December 12 2017
When Malia Glover’s kids approached her and said they wanted her to run the Rock ‘n’ Roll Arizona 5K with them, she
You can’t get fitter without challenging your body, and you can’t challenge your body without feeling it. Any running program that is tough enough to generate improvement will involve some discomfort. This is where the expression, “No pain, no gain,” comes from.
The trouble with this expression is that it implies all pain is good pain, which is certainly not true. While some forms of discomfort that runners experience are normal and even beneficial, others are to be avoided at all costs.
An example of a beneficial type of pain is delayed-onset muscle soreness (DOMS), the scientific name for the muscle pain you feel when getting out of bed the morning after a hard run. DOMS is caused by microscopic damage to muscle fibers incurred during running. It sounds bad, but it’s in the process of healing this minor damage that the muscles become more resilient for future runs. Making sure that your hardest run in a given week is never more than slightly more challenging than the hardest run of the week before will keep this soreness manageable and give you the most gain for your pain.
In contrast, concentrated discomfort in a muscle, joint, or bone that gets worse with continued training is a red flag. This type of pain indicates that you are developing an overuse injury, which occurs when the body is unable to heal and adapt to tissue strain between runs. When you see this red flag, stop running and keep fit through other activities that you’re able to do without pain while the sore spot recovers.
Another type of pain you’ll want to steer clear of as a runner is the pain associated with muscle cramping. Although cramping does not often result in outright injury, it brings runs to an abrupt and unpleasant end. In workouts, it’s frustrating. In races, where cramping is most likely to occur, it can be devastating.
It was recently discovered that muscle cramps originate not within the affected muscle itself but rather in the motor neuron that transmits electrical signals to the muscle from the spinal cord. In order for muscles to function properly during a run, these electrical signals must maintain a smooth, steady rhythm. But when a muscle becomes fatigued, the motor neuron feeding into it may become hyper-excited, zapping the muscle in a chaotic rhythm that causes the muscle to contract involuntarily.
When a cramp occurs, stop running immediately (you may have no choice!) and try to gently massage and stretch the muscle until it relaxes. This may or may not work. Don’t resume running until you’re able to do so without pain.
Much better than treating a muscle cramp is preventing it from happening in the first place. But this may be easier said than done. Research has shown that some runners are especially prone to cramps. A 2014 study by scientists at the University of Newcastle found that the top predictor of calf muscle cramps in competition was a history of calf muscle cramps. This means if you’ve cramped before in a workout or race, you’re prone to cramp again.
Even in cramp-prone runners, the severity of cramps can vary, and so to the level of fatigue at which they occur. This fact has led some experts to propose that increased fitness might be an effective way to prevent cramps. The trouble with this idea is that, in order to increase fitness, a runner must do harder workouts. So while getting fitter may reduce your risk of cramping in a workout that was highly fatiguing when you were less fit, it is unlikely to reduce your risk of cramping in harder workouts that are highly fatiguing at your current level of fitness.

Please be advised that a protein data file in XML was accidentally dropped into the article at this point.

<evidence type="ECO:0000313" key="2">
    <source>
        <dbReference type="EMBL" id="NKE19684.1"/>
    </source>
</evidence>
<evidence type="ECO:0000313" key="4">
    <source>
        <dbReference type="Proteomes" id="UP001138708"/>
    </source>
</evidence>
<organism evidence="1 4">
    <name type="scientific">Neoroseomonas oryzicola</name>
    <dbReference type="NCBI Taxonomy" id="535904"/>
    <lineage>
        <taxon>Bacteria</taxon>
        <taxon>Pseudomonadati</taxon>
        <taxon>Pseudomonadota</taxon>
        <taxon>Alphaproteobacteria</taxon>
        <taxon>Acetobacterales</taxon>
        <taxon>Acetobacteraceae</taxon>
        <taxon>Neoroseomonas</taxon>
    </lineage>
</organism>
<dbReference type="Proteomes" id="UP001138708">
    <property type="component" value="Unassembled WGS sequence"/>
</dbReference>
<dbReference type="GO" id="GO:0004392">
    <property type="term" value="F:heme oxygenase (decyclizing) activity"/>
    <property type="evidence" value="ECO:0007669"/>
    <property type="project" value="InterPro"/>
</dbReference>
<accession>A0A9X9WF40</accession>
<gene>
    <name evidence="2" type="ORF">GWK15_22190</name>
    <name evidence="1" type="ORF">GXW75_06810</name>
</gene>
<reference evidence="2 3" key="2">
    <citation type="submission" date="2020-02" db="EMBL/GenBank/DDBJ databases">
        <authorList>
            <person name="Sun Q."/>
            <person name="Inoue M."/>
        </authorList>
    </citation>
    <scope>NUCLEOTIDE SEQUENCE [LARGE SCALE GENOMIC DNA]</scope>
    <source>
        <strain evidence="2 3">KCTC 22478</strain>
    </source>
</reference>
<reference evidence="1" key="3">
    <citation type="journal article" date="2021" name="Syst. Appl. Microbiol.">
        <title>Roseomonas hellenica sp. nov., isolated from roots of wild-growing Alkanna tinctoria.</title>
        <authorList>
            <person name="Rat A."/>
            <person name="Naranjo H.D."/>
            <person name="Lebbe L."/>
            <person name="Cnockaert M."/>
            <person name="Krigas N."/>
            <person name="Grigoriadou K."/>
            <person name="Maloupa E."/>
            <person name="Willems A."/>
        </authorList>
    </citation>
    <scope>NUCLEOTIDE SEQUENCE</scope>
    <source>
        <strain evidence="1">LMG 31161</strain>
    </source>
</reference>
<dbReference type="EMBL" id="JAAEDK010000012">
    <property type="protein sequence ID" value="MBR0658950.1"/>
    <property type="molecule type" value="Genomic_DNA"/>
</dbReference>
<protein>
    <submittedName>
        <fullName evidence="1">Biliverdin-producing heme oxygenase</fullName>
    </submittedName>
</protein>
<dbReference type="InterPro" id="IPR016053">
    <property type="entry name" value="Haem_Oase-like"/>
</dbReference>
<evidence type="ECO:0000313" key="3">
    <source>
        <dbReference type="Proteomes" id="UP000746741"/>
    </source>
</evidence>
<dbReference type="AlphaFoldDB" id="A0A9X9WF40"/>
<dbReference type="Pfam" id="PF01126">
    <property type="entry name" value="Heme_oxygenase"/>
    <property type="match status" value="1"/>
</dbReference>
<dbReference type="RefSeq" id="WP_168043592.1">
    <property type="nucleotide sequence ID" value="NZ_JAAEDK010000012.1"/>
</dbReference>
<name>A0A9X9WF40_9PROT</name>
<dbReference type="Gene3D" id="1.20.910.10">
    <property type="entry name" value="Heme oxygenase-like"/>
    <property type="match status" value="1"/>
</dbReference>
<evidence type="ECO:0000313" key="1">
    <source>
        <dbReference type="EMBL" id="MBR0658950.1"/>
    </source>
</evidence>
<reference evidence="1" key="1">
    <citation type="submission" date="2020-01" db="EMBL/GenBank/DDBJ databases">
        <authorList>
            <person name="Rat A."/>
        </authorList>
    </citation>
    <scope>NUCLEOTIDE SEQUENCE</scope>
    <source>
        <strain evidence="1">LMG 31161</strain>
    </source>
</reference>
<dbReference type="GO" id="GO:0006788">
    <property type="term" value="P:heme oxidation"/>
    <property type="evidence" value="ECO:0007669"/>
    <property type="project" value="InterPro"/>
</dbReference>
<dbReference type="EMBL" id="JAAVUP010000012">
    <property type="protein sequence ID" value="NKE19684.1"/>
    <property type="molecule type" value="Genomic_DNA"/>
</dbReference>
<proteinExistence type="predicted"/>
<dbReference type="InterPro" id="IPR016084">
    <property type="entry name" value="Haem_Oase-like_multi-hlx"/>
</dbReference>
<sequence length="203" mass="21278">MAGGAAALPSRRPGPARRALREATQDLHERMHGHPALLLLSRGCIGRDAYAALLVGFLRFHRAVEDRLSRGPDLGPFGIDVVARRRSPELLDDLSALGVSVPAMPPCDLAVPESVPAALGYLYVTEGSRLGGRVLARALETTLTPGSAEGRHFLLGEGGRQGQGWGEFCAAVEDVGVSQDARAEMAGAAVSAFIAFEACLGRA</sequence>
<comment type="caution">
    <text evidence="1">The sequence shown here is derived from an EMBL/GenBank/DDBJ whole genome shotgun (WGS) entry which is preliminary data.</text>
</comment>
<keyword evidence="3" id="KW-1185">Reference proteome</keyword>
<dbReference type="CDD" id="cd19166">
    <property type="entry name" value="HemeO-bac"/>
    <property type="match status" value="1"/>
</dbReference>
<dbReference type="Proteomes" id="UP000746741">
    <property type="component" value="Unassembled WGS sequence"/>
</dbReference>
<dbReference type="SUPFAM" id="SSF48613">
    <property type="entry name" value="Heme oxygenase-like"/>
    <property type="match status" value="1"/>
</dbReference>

Numerous studies have shown that hydration and electrolyte intake—while worthwhile practices for other reasons—are not effective ways to prevent muscle cramps. In a 2005 study, for example, researchers at the University of North Carolina supplied volunteers who had a history of exercise-associated muscle cramps with plenty of fluid and electrolytes in an effort to prevent cramps from occurring during a prolonged workout in a hot environment. Despite these measures, 69 percent of the volunteers cramped anyway.
Fortunately, the discovery that muscle cramps are caused by a kind of electrical overload originating in motor nerves has opened the door for better solutions. The most exciting among these is a nutritional beverage developed by Rod MacKinnon, a Nobel Prize-winning neuroscientist and an endurance athlete, and Bruce Bean, a neurobiologist at Harvard University, for the biotech company Flex Pharma.
Billed as the first scientifically proven beverage to maximize neuromuscular performance, it contains a natural blend of active ingredients found in certain foods that activate specific ion channels—proteins that regulate the flow of electricity through cell membranes. Through this action, the spicy two-ounce shot, which is intended to be taken before exercise, prevents motor nerves from becoming hyper-excited in response to muscle fatigue and drastically reduces the risk of cramping. Early testing has shown that it slashes the incidence of cramping in half.
The new beverage is expected to hit the market in the first half of 2016. Other products that prevent cramps by targeting the nerve will surely follow. When this happens, runners everywhere will have the opportunity to derive a little more gain from their training and racing with a little less pain!
To find out how curiosity killed the cramp, visit itsthenerve.com.